Laurier Wellness Centre hosts thrive week 


Photo by: Sadiya Teeple

The Laurier Wellness Centre hosted their fall semester Thrive Week Oct. 23 to Oct. 27.  

Many post-secondary institutions have adopted Thrive Week with the goal of promoting wellness on their campuses.  

“Post-secondary mental health is in crisis right now. Post-secondary students are facing challenges and I think mental health and physical health play a huge role in how somebody balances their personal life, family life, everything,”  

Sydney Austin, a fourth year psychology student and peer wellness educator.  

“… I think that’s where ideally, Thrive comes in to try to help,” said Austin. 

Laurier has been participating in Thrive week every fall and winter semester since 2017.  

The university’s website outlines that Thrive aims to improve mental health literacy, foster a caring community, promote resources and encourage a proactive approach to wellness for students.  

Thrive events put on by the Wellness Centre also aim to touch on the seven dimensions of wellness.  

“We like to focus on the different dimensions of wellness,” said Austin.   

This includes events that tackle physical, social, financial, spiritual and environmental elements. 

 “We try to put on all those because for some people, they want to focus on one type of wellness over the other.” 


Austin continued, “I think trying to kind of hit on all those [dimensions of wellness] can really apply to everybody and support them in kind of anywhere they are on their journey to wellness.”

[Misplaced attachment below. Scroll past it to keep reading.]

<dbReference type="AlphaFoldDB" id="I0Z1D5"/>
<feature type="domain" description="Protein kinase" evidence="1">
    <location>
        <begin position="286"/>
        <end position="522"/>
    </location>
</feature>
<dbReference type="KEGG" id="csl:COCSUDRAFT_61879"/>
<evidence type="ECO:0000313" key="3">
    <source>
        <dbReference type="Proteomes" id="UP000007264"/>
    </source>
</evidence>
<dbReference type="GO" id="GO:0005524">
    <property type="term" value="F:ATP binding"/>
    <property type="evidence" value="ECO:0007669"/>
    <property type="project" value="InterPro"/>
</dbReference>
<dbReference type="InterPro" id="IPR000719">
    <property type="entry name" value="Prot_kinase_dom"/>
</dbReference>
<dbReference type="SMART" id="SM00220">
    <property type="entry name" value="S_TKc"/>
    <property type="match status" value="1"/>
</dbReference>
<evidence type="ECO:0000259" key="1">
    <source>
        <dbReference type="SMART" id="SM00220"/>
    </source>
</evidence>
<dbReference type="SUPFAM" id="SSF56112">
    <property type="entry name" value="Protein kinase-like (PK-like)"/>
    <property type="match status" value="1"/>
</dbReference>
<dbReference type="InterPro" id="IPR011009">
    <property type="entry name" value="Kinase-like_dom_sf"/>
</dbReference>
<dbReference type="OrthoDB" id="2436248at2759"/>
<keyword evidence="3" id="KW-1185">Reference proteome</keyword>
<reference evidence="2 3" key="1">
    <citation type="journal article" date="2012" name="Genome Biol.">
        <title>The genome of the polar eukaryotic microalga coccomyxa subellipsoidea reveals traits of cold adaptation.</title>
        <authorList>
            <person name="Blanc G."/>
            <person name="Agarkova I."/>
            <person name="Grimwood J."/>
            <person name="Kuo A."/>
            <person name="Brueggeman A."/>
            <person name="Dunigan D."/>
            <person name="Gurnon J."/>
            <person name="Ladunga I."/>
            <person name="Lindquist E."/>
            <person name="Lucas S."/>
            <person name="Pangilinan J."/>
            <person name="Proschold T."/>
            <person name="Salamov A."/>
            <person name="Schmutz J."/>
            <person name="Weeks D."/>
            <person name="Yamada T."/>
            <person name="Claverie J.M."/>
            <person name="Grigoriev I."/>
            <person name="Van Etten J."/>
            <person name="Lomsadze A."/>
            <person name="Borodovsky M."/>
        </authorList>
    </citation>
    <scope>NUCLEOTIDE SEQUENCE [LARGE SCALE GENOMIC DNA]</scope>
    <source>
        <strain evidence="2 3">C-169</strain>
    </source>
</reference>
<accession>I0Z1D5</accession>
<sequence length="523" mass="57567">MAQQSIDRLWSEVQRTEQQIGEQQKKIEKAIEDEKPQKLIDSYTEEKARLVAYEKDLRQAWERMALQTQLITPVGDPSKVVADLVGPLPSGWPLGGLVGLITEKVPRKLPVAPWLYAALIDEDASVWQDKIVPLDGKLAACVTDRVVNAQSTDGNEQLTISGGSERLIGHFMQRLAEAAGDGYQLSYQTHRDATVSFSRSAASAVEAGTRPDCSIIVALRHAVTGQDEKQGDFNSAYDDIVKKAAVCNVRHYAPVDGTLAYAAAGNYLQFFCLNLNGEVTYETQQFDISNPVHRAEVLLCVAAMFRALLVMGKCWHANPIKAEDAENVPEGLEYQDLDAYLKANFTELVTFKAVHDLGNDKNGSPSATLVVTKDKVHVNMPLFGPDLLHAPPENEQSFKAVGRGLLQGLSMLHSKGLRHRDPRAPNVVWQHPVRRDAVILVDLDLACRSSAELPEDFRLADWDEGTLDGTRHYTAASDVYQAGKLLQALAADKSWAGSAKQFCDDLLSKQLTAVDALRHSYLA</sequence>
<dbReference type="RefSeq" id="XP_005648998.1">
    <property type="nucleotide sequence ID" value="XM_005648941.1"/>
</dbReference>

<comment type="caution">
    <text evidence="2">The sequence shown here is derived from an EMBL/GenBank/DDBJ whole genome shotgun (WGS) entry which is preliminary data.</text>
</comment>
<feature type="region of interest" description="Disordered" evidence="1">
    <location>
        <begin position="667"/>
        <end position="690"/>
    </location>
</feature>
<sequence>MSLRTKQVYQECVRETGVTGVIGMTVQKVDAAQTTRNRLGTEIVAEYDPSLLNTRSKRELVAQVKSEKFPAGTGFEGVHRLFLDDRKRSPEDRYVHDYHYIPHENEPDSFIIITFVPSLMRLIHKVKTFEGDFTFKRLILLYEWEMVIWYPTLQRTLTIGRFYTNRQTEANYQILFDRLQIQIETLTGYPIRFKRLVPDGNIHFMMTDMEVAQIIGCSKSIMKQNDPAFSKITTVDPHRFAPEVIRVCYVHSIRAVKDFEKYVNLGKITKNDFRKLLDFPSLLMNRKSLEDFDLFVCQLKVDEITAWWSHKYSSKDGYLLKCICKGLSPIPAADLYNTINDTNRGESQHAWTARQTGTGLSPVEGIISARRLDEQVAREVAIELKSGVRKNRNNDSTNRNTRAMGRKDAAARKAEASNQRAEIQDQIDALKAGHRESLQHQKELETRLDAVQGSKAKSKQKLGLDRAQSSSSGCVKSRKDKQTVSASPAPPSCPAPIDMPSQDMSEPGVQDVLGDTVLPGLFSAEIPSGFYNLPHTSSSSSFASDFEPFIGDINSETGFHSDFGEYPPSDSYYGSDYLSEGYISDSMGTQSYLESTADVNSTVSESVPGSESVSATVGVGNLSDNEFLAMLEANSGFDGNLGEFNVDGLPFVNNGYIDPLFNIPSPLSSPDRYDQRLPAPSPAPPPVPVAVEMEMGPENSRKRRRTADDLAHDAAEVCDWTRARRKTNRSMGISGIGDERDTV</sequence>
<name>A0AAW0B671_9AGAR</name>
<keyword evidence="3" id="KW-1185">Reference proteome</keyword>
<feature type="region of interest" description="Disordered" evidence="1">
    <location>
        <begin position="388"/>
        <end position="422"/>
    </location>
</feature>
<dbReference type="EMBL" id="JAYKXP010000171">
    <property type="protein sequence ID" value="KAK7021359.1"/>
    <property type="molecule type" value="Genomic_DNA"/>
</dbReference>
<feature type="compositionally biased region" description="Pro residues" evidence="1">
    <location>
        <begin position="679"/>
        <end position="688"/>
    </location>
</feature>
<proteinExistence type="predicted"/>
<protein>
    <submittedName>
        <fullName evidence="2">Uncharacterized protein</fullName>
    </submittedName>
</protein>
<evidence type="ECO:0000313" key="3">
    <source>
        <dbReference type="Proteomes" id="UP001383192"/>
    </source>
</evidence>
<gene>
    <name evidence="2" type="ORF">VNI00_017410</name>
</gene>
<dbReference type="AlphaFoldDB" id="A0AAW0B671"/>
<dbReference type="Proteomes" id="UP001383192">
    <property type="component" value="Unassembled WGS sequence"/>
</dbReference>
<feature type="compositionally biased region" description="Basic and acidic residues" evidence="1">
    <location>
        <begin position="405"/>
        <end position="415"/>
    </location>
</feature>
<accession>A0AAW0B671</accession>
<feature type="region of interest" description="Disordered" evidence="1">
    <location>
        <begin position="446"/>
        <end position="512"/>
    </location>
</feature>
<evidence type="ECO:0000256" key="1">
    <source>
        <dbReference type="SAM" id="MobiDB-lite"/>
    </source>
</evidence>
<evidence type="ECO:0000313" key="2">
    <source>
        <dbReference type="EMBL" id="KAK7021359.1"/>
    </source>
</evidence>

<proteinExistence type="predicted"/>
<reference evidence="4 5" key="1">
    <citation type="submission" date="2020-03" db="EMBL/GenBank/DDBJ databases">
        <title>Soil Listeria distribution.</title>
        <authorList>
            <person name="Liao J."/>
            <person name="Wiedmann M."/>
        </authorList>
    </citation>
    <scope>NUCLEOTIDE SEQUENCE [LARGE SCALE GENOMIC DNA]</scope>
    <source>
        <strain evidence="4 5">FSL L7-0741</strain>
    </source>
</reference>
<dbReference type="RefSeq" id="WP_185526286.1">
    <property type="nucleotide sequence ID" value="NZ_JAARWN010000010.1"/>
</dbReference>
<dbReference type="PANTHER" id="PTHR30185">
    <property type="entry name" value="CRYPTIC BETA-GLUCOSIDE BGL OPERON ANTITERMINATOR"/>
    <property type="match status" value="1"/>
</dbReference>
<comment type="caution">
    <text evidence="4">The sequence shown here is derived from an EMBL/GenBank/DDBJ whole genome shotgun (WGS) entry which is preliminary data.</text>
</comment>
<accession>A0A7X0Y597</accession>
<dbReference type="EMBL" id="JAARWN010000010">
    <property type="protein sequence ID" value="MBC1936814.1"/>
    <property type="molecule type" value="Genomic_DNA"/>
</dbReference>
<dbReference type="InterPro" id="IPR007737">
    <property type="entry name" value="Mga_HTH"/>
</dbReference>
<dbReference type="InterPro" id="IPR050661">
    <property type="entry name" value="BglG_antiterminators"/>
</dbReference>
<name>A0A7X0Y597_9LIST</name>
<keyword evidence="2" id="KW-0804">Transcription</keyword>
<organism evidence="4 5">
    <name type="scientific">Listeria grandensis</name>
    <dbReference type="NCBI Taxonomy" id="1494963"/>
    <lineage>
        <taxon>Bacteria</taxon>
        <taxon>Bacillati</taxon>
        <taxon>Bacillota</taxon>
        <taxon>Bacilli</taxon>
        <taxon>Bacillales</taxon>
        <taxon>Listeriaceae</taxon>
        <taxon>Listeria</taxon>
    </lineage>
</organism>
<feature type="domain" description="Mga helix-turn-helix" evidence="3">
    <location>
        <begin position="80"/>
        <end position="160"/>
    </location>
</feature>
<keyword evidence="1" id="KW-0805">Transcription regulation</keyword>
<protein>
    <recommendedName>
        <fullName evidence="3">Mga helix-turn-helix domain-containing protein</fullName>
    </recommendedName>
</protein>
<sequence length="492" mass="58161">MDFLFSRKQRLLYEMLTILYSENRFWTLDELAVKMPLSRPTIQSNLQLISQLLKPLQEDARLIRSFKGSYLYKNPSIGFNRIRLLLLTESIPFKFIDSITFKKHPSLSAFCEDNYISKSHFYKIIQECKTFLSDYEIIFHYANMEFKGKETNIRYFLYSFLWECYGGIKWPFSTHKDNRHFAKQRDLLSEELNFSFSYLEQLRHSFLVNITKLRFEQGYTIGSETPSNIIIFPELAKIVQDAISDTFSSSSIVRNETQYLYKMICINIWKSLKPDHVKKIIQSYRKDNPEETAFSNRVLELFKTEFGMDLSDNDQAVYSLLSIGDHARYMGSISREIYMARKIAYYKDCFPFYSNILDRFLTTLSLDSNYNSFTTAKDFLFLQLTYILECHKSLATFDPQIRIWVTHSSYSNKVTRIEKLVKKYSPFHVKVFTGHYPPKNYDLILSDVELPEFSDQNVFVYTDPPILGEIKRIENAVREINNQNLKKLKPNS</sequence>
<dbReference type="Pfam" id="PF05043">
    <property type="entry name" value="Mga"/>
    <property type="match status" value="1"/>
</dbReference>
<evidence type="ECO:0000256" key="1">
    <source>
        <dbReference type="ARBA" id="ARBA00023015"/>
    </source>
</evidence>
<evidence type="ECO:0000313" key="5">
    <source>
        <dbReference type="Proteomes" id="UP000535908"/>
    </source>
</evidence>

Events put on throughout the week are categorized into six pillars of mental health.  

Each pillar contributes to students overall wellness.  

They include, learning, connecting, relaxing, nourishing, creating and moving.  

“I think that the biggest thing is that participating in Thrive, you can kind of realize that you’re not the only one facing the things you might be facing,” said Austin.   

“For example, if you’re in first year and you’re having a hard time struggling with your mental health or you might be a little bit lonely, I think that you can really take advantage of these events and talk about it with a network.” 

Thrive emphasizes taking what you need, and is unique to every individual. 

Events held on both the Waterloo and Brantford campuses were free for students.  

Thrive kicked off with breakfast on Oct. 23.  

Pancakes, coffee, and tea were available in the concourse.  

A caffeine cart offering free coffee and fruit also visited the Waterloo campus throughout the week.  

The events gave students the opportunity to listen in on topics that relate to them and a university experience as a whole.  

 Talks about important subjects like conflict resolution, DBT and studying strategies were available for students. 

“I think that a lot of events run by the Wellness Center can be really powerful,” said Austin. 

“There’s the DBT workshop, there is a journaling workshop. I think those are the ones where you’re kind of building on the most fun skills that can serve you in the future and kind of help to improve your wellbeing from now on,” said Austin. 

“ … It is really meaningful. Those are probably the events that have a huge impact on people.” 

A favourite Thrive event, Paints, Plants and Peers, had to be split up into two sessions due to popular demand.  

Austin praised the event, noting how it brought students together as they collaborated creatively. 

“It’s an event where you can chat with people, get to know them and then take home a plant in your brand new little painted pot.” 

Many workout sessions held at the athletics complex took place during Thrive Week and were a hit with students. 

Students were able to participate in yoga, nature walks, zumba and glow cycle.  

To see a full recap calendar of Thrive Week events, visit the university’s website.

Leave a Reply

Serving the Waterloo campus, The Cord seeks to provide students with relevant, up to date stories. We’re always interested in having more volunteer writers, photographers and graphic designers.